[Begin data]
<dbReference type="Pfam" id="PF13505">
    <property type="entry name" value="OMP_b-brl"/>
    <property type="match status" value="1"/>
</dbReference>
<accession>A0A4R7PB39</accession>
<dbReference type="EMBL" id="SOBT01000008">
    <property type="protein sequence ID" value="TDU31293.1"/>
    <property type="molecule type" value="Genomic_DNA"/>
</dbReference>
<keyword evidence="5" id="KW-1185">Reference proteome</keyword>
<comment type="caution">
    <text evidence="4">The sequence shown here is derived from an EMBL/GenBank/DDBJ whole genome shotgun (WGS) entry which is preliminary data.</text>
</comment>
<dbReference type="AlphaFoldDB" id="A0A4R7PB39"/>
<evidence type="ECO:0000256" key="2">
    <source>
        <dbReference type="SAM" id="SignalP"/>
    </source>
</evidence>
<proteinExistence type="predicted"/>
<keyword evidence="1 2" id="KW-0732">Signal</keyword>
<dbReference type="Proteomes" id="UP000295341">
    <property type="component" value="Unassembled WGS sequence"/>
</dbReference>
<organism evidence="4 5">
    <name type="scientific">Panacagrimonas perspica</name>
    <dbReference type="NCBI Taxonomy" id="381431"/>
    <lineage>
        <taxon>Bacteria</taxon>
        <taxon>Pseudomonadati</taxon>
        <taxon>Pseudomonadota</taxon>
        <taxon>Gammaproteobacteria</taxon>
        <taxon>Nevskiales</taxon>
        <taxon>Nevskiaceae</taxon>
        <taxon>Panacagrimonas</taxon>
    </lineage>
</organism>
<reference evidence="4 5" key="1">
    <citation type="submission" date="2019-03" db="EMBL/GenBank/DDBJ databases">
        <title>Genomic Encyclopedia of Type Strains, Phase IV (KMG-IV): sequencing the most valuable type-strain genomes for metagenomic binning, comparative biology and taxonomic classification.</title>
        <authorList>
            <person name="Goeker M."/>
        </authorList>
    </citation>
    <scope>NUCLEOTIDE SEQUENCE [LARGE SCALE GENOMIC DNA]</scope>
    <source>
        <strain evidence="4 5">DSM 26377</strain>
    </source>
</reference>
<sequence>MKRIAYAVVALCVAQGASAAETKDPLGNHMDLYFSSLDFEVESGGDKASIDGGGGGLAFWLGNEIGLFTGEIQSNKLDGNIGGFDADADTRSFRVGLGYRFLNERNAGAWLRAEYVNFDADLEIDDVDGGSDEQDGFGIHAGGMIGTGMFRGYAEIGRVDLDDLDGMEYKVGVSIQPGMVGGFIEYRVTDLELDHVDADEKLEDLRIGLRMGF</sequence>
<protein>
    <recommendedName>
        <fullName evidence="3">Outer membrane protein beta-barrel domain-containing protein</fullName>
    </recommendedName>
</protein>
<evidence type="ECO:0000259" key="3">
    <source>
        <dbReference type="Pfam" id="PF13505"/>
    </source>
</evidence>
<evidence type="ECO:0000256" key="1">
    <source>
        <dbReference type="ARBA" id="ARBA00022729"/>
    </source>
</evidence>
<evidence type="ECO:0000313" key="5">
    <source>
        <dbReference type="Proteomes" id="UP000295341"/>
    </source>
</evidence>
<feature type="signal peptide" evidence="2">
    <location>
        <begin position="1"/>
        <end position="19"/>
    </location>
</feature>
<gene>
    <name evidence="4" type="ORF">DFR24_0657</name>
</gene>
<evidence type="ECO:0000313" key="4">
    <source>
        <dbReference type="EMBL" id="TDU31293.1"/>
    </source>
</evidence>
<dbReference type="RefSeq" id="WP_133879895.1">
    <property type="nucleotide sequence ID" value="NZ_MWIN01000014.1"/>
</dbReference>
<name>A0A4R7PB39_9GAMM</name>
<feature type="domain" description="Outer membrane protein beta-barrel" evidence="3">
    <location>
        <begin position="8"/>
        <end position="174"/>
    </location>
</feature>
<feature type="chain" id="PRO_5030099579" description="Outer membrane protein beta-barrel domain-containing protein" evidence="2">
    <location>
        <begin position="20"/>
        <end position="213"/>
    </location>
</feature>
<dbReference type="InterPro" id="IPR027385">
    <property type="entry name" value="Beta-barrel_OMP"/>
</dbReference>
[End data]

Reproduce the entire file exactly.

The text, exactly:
<dbReference type="Pfam" id="PF13505">
    <property type="entry name" value="OMP_b-brl"/>
    <property type="match status" value="1"/>
</dbReference>
<accession>A0A4R7PB39</accession>
<dbReference type="EMBL" id="SOBT01000008">
    <property type="protein sequence ID" value="TDU31293.1"/>
    <property type="molecule type" value="Genomic_DNA"/>
</dbReference>
<keyword evidence="5" id="KW-1185">Reference proteome</keyword>
<comment type="caution">
    <text evidence="4">The sequence shown here is derived from an EMBL/GenBank/DDBJ whole genome shotgun (WGS) entry which is preliminary data.</text>
</comment>
<dbReference type="AlphaFoldDB" id="A0A4R7PB39"/>
<evidence type="ECO:0000256" key="2">
    <source>
        <dbReference type="SAM" id="SignalP"/>
    </source>
</evidence>
<proteinExistence type="predicted"/>
<keyword evidence="1 2" id="KW-0732">Signal</keyword>
<dbReference type="Proteomes" id="UP000295341">
    <property type="component" value="Unassembled WGS sequence"/>
</dbReference>
<organism evidence="4 5">
    <name type="scientific">Panacagrimonas perspica</name>
    <dbReference type="NCBI Taxonomy" id="381431"/>
    <lineage>
        <taxon>Bacteria</taxon>
        <taxon>Pseudomonadati</taxon>
        <taxon>Pseudomonadota</taxon>
        <taxon>Gammaproteobacteria</taxon>
        <taxon>Nevskiales</taxon>
        <taxon>Nevskiaceae</taxon>
        <taxon>Panacagrimonas</taxon>
    </lineage>
</organism>
<reference evidence="4 5" key="1">
    <citation type="submission" date="2019-03" db="EMBL/GenBank/DDBJ databases">
        <title>Genomic Encyclopedia of Type Strains, Phase IV (KMG-IV): sequencing the most valuable type-strain genomes for metagenomic binning, comparative biology and taxonomic classification.</title>
        <authorList>
            <person name="Goeker M."/>
        </authorList>
    </citation>
    <scope>NUCLEOTIDE SEQUENCE [LARGE SCALE GENOMIC DNA]</scope>
    <source>
        <strain evidence="4 5">DSM 26377</strain>
    </source>
</reference>
<sequence>MKRIAYAVVALCVAQGASAAETKDPLGNHMDLYFSSLDFEVESGGDKASIDGGGGGLAFWLGNEIGLFTGEIQSNKLDGNIGGFDADADTRSFRVGLGYRFLNERNAGAWLRAEYVNFDADLEIDDVDGGSDEQDGFGIHAGGMIGTGMFRGYAEIGRVDLDDLDGMEYKVGVSIQPGMVGGFIEYRVTDLELDHVDADEKLEDLRIGLRMGF</sequence>
<protein>
    <recommendedName>
        <fullName evidence="3">Outer membrane protein beta-barrel domain-containing protein</fullName>
    </recommendedName>
</protein>
<evidence type="ECO:0000259" key="3">
    <source>
        <dbReference type="Pfam" id="PF13505"/>
    </source>
</evidence>
<evidence type="ECO:0000256" key="1">
    <source>
        <dbReference type="ARBA" id="ARBA00022729"/>
    </source>
</evidence>
<evidence type="ECO:0000313" key="5">
    <source>
        <dbReference type="Proteomes" id="UP000295341"/>
    </source>
</evidence>
<feature type="signal peptide" evidence="2">
    <location>
        <begin position="1"/>
        <end position="19"/>
    </location>
</feature>
<gene>
    <name evidence="4" type="ORF">DFR24_0657</name>
</gene>
<evidence type="ECO:0000313" key="4">
    <source>
        <dbReference type="EMBL" id="TDU31293.1"/>
    </source>
</evidence>
<dbReference type="RefSeq" id="WP_133879895.1">
    <property type="nucleotide sequence ID" value="NZ_MWIN01000014.1"/>
</dbReference>
<name>A0A4R7PB39_9GAMM</name>
<feature type="domain" description="Outer membrane protein beta-barrel" evidence="3">
    <location>
        <begin position="8"/>
        <end position="174"/>
    </location>
</feature>
<feature type="chain" id="PRO_5030099579" description="Outer membrane protein beta-barrel domain-containing protein" evidence="2">
    <location>
        <begin position="20"/>
        <end position="213"/>
    </location>
</feature>
<dbReference type="InterPro" id="IPR027385">
    <property type="entry name" value="Beta-barrel_OMP"/>
</dbReference>